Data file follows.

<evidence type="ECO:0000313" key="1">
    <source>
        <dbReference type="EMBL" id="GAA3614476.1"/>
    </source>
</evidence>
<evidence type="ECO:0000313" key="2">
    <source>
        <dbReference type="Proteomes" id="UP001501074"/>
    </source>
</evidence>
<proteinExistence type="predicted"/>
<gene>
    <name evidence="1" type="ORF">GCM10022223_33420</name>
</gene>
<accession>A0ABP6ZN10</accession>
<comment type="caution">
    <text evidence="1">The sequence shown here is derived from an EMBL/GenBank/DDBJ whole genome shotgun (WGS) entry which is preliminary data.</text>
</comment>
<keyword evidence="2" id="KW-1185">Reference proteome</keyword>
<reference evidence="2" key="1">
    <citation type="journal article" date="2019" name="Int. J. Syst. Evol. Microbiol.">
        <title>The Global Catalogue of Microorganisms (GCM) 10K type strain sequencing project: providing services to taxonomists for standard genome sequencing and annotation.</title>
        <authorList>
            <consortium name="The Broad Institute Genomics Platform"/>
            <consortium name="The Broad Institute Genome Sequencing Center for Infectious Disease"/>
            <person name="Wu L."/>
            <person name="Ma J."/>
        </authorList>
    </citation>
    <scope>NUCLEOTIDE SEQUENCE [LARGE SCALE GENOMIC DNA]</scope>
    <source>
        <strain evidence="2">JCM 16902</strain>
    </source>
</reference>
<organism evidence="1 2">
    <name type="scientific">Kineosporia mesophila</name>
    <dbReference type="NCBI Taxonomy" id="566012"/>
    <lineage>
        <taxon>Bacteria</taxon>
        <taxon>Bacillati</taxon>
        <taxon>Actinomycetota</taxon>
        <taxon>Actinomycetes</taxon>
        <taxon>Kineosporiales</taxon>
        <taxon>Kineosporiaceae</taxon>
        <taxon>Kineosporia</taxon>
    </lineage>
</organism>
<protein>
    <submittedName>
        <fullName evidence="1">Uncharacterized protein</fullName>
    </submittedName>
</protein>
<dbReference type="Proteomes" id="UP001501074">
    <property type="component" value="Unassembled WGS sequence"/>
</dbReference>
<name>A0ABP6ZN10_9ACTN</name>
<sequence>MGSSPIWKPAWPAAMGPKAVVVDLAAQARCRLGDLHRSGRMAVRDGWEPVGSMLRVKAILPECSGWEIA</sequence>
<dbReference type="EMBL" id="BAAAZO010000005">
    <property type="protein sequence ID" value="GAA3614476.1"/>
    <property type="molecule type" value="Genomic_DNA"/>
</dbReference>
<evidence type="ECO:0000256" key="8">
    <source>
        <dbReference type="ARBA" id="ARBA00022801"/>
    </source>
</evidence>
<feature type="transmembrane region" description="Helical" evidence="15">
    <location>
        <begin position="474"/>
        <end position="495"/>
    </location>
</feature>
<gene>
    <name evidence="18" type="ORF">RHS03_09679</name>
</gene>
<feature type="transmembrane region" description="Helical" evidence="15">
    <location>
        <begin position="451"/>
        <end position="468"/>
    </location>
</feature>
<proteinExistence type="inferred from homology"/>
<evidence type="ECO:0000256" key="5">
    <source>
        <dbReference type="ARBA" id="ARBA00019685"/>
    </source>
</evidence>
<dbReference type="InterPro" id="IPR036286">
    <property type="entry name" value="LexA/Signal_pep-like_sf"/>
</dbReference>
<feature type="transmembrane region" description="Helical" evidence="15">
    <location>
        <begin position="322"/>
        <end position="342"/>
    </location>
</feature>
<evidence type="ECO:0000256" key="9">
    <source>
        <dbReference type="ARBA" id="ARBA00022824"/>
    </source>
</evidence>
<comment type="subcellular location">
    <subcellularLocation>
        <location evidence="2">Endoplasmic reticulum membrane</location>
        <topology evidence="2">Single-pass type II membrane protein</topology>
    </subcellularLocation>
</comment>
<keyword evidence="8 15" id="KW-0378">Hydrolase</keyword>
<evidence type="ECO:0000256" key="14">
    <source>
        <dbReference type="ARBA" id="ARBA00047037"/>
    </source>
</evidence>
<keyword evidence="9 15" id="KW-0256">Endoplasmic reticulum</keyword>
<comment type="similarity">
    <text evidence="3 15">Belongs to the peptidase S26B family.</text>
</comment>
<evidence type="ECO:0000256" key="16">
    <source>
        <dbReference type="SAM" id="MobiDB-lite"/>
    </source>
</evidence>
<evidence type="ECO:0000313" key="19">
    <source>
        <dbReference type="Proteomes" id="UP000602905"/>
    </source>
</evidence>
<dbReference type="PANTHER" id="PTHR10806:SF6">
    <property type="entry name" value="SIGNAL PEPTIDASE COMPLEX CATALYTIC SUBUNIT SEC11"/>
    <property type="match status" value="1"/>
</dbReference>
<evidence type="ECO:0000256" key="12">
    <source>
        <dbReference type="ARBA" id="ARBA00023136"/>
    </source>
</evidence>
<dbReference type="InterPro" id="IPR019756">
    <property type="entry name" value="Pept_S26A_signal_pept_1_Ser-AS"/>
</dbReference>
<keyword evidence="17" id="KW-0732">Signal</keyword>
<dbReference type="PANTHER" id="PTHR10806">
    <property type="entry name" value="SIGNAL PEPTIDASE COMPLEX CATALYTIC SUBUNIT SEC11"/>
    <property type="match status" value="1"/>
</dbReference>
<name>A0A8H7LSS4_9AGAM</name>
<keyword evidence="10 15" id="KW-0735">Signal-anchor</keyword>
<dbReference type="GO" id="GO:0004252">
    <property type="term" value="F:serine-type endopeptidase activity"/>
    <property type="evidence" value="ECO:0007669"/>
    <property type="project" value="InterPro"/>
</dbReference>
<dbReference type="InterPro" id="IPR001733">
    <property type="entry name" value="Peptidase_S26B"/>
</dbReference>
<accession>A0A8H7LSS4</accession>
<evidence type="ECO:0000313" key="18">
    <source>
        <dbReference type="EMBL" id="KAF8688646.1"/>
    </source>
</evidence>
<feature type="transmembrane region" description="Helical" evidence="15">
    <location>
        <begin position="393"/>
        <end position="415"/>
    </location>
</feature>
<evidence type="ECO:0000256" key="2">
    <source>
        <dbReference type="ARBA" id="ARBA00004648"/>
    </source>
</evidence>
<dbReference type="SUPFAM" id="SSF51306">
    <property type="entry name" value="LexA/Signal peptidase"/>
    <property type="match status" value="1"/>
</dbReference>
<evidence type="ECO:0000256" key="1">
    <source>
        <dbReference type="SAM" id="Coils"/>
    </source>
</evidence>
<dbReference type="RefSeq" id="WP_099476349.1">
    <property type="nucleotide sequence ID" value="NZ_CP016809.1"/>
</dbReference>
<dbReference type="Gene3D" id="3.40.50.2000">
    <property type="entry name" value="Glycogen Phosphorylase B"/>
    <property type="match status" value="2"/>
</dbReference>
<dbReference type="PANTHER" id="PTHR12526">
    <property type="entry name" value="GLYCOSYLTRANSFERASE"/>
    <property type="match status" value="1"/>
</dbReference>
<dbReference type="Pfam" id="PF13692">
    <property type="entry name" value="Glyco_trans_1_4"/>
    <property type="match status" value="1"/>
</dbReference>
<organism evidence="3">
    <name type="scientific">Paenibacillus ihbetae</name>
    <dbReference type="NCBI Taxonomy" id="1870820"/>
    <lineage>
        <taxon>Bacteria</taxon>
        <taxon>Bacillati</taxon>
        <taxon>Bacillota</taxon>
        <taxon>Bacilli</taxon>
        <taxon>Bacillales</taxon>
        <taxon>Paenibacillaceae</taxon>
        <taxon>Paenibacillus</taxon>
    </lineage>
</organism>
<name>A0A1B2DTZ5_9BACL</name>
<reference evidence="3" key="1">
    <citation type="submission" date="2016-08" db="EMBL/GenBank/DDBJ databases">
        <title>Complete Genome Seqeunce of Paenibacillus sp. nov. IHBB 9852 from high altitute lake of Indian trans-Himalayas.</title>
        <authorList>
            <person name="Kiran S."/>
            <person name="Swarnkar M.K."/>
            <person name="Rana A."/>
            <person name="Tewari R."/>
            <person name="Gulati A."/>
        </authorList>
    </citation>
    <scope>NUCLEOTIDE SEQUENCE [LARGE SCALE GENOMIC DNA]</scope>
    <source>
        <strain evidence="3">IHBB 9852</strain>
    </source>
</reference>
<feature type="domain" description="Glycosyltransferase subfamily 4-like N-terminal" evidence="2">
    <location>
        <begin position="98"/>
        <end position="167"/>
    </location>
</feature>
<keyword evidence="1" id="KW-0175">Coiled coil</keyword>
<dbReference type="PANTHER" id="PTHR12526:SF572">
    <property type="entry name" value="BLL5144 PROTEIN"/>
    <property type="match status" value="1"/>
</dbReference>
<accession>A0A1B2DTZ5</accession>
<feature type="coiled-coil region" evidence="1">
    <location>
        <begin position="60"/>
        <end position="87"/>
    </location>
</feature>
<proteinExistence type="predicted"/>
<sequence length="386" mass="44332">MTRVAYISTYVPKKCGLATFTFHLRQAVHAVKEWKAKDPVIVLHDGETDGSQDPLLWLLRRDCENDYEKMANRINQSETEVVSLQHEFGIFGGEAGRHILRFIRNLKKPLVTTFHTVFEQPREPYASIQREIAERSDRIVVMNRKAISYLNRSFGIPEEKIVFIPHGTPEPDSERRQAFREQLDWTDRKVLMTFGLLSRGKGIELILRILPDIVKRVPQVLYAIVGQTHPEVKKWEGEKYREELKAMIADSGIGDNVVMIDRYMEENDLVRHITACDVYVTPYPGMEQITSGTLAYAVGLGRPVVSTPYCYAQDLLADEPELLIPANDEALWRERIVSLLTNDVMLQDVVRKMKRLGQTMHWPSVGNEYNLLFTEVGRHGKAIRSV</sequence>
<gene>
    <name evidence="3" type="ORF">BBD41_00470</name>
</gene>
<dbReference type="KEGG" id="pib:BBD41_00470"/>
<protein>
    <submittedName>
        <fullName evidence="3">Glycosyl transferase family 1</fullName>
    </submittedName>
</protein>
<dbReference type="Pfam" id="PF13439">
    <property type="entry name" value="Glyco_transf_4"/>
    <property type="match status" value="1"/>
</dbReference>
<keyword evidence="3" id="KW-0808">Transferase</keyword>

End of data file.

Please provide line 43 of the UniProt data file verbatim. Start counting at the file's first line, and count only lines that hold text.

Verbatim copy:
        <taxon>Kineosporiales</taxon>